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How I Live Now
A lot or a little?
The parents' guide to what's in this book.
What parents need to know
Parents need to know that this is a book about kids trying to survive during a war, and does feature some vivid violence, including descriptions of the decaying bodies of massacred children and adults. Also, Daisy has a sexual and romantic relationship with her first cousin, and their love is rekindled after the war; this is portrayed without judgment but it's hard to get too hung up on this relationship given the way civilization and morality crumble around them. Indeed it is her love for Edmond and his family that makes Daisy fight for her survival. Also Edmond smokes in the book, which Daisy thinks is cool, and Daisy is anorexic at the beginning of the book, mostly to get back at her father and cruel stepmother.
- Parents say
- Kids say
What's the story?
Daisy, angry and anorexic, is sent by her father and pregnant stepmother to England to stay with cousins she has never met on their farm. Almost immediately her aunt has to travel, leaving the kids alone, and then, as war breaks out all over the world, is unable to return. Daisy and her cousin Edmond, meanwhile, have fallen in love. For a while, as war, anarchy, and famine spread throughout the world, the children live a peaceful idyll in the country, unencumbered by adults. But soon enough the war comes even to their remote village, their house is taken over by the military, and they are separated. As conditions deteriorate, and Daisy tries to find Edmond, she draws on her "stubbornness and ignorance and an insatiable hunger for love" in order to survive.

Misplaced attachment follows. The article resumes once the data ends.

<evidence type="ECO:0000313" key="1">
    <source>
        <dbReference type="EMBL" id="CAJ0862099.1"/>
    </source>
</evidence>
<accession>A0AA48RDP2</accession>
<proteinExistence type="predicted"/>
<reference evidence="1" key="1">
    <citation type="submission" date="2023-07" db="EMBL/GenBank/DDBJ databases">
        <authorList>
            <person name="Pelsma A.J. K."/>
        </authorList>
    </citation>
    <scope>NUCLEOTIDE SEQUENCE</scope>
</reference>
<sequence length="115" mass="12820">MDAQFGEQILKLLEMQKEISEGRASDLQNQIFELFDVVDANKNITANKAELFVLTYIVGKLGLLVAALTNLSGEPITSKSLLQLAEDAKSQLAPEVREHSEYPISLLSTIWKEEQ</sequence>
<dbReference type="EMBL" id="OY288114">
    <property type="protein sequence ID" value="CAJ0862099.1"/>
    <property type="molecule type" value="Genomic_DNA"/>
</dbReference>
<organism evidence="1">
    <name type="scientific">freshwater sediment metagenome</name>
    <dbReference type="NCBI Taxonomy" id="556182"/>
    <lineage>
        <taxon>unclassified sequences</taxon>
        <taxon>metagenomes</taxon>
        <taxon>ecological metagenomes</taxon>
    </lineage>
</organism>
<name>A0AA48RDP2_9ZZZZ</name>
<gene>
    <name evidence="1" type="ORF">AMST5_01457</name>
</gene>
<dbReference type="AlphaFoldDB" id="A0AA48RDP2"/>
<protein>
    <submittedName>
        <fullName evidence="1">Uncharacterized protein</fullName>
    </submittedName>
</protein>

Is it any good?
This book was awarded the Printz honor and earned numerous starred reviews, and it's easy to see why it is so popular with critics and readers. It combines so many powerful elements: The book at times takes on elements of magical realism in Daisy's near psychic connection with Edmond, and the scenes of her idyllic life in the English countryside, even after the war begins, contrast sharply with the vivid realism she is forced to deal with as she faces the horrors of starvation, exhaustion, and murder.
This is a book that teens will quickly devour -- and then spend a long time thinking about. There's much to consider, from what they would do in Daisy's place to the portrayal of modern war to what they think will happen to the survivors in the post-war world. Some readers may find the jump to six years later a bit jarring -- and others will no doubt be troubled by the sexual relationship between Daisy and her cousin -- but most teens will find this a powerful, moving tale about kids caught in a war beyond their control -- and the ways it scars them, and bonds them forever.
Talk to your kids about ...
Families can talk about some of the book's more mature material, including the vivid descriptions of the war's devastating violence. Were you surprised by any of this content or did it seem necessary to tell Daisy's story? Is reading about violence different than seeing it in a movie or on TV?
This book offers a pretty bleak look at our future world. How does it compare to other dystopian novels, such as The Hunger Games or Little Brother? What can we learn by looking at these possible futures?